Researcher Discovers Shocking Child-Care Practices
A teen-age mother nonchalantly chewed a bite of tuna sandwich then spat the masticated mush into the mouth of her 8-month-old baby, shocking a first-year medical resident.
But the unhealthful practice is not uncommon, a pediatrician wrote recently in the journal Pediatrics, and doctors would do well to learn about the child-rearing practices of impoverished young mothers.
Dr. John Walburn, head of general pediatrics at the University of Nebraska Medical Center in Omaha, conducted a survey of child care practices of 68 poor mothers and described the results for other doctors “so your jaw doesn’t fall off when get you get hit with it,” he said, or “to decrease the shock to physicians.”
Walburn explained that doctors and nurses can be most helpful when they react to patients “non-judgmentally,” rather than with shock, and can better diagnose problems and teach mothers better practices if they know the techniques mothers are using.
Unfortunately, Walburn said, “Most physicians don’t know about these things.”
Walburn and his research team asked four grandmothers and 64 mothers visiting a pediatric clinic or receiving home nursing visits to describe their child-care techniques. The women surveyed were all black, poor and averaged 22 years of age. Their charges averaged 18 months of age.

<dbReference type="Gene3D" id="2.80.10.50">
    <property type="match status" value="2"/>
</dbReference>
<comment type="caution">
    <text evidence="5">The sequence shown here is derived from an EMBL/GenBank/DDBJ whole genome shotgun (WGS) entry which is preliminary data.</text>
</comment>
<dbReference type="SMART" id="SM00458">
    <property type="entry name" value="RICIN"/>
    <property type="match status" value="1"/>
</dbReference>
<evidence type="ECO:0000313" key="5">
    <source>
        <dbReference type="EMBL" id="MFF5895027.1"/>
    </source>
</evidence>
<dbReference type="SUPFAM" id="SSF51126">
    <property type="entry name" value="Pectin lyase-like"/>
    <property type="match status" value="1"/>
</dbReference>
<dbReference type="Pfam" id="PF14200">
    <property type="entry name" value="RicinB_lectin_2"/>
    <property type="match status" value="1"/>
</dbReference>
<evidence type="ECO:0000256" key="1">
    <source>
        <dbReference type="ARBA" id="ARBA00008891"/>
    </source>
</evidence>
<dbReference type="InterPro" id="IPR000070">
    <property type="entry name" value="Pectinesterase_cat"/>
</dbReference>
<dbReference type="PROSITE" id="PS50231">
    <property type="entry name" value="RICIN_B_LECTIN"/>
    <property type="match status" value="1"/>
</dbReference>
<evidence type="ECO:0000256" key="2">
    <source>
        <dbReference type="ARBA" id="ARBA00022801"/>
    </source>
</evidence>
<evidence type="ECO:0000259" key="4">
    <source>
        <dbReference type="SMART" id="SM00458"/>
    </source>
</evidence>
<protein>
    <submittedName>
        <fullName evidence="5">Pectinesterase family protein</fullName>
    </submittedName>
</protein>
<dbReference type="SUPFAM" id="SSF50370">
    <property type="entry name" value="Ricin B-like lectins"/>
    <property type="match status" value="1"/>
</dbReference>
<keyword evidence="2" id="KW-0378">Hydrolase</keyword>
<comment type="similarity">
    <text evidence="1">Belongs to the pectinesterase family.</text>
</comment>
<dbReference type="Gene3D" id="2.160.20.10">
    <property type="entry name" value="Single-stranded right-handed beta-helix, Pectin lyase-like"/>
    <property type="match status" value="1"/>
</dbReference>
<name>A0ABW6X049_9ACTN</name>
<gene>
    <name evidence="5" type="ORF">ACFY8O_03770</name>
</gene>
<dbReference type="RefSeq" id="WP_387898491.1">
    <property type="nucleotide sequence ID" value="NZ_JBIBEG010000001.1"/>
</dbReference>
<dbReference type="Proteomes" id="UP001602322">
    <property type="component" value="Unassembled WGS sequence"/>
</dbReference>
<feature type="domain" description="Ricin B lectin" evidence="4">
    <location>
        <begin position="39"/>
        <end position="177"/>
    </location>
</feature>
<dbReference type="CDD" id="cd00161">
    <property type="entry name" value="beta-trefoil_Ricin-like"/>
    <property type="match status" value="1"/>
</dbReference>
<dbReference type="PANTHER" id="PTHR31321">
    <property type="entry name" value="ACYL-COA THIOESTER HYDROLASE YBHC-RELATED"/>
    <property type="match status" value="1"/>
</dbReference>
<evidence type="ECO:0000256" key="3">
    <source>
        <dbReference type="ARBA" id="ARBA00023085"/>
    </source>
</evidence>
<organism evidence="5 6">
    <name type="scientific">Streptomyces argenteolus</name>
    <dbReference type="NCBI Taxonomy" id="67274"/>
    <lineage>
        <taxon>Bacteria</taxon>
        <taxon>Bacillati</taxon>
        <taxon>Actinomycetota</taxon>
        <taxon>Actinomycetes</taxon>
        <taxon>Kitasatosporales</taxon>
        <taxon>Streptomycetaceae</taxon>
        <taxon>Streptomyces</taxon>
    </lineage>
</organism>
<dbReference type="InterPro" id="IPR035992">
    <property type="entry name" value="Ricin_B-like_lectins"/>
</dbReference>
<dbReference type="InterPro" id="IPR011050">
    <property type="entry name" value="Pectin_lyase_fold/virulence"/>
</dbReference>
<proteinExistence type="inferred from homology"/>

The researchers reported that 65% of the mothers said they chewed food for their infants, a practice Walburn said could transmit diseases and result in infants getting foods that are not good for them. He recommended that mothers grind food or purchase jars of baby food instead of masticating it.
Forty-one percent of the mothers said they cleared infants’ stuffed noses by putting their mouths over the infant’s mouth and blowing in air. While the procedure may force mucous out of the child’s nose, it can also damage their ears and lead to inner-ear infections, Walburn said. But he reported that the children did not have a higher incidence of ear problems.
Walburn recommended that practitioners teach mothers to use a suction device for clearing infants’ noses.
Other common unhealthful practices included feeding infants water before giving them formula. While 28% of the mothers said they did this to “flush out the system” of their infants, Walburn said it tended to reduce children’s feeding, resulting in poor nourishment.
Fifteen percent of the mothers treat colicky babies with a “smoke tent,” putting an infant under a sheet and then blowing in cigarette smoke.
Other surprising practices often reported by the mothers are probably not dangerous, Walburn said. Twenty-two percent use urine-soaked diapers to wipe rashes, while 18% use such diapers to wipe hives on a baby’s face, and 15% use them to treat thrush, a yeast-like whitish infection.
Thirty-one percent of the mothers put fried flour on rashes, and 52% trim their babies’ nails by chewing them off.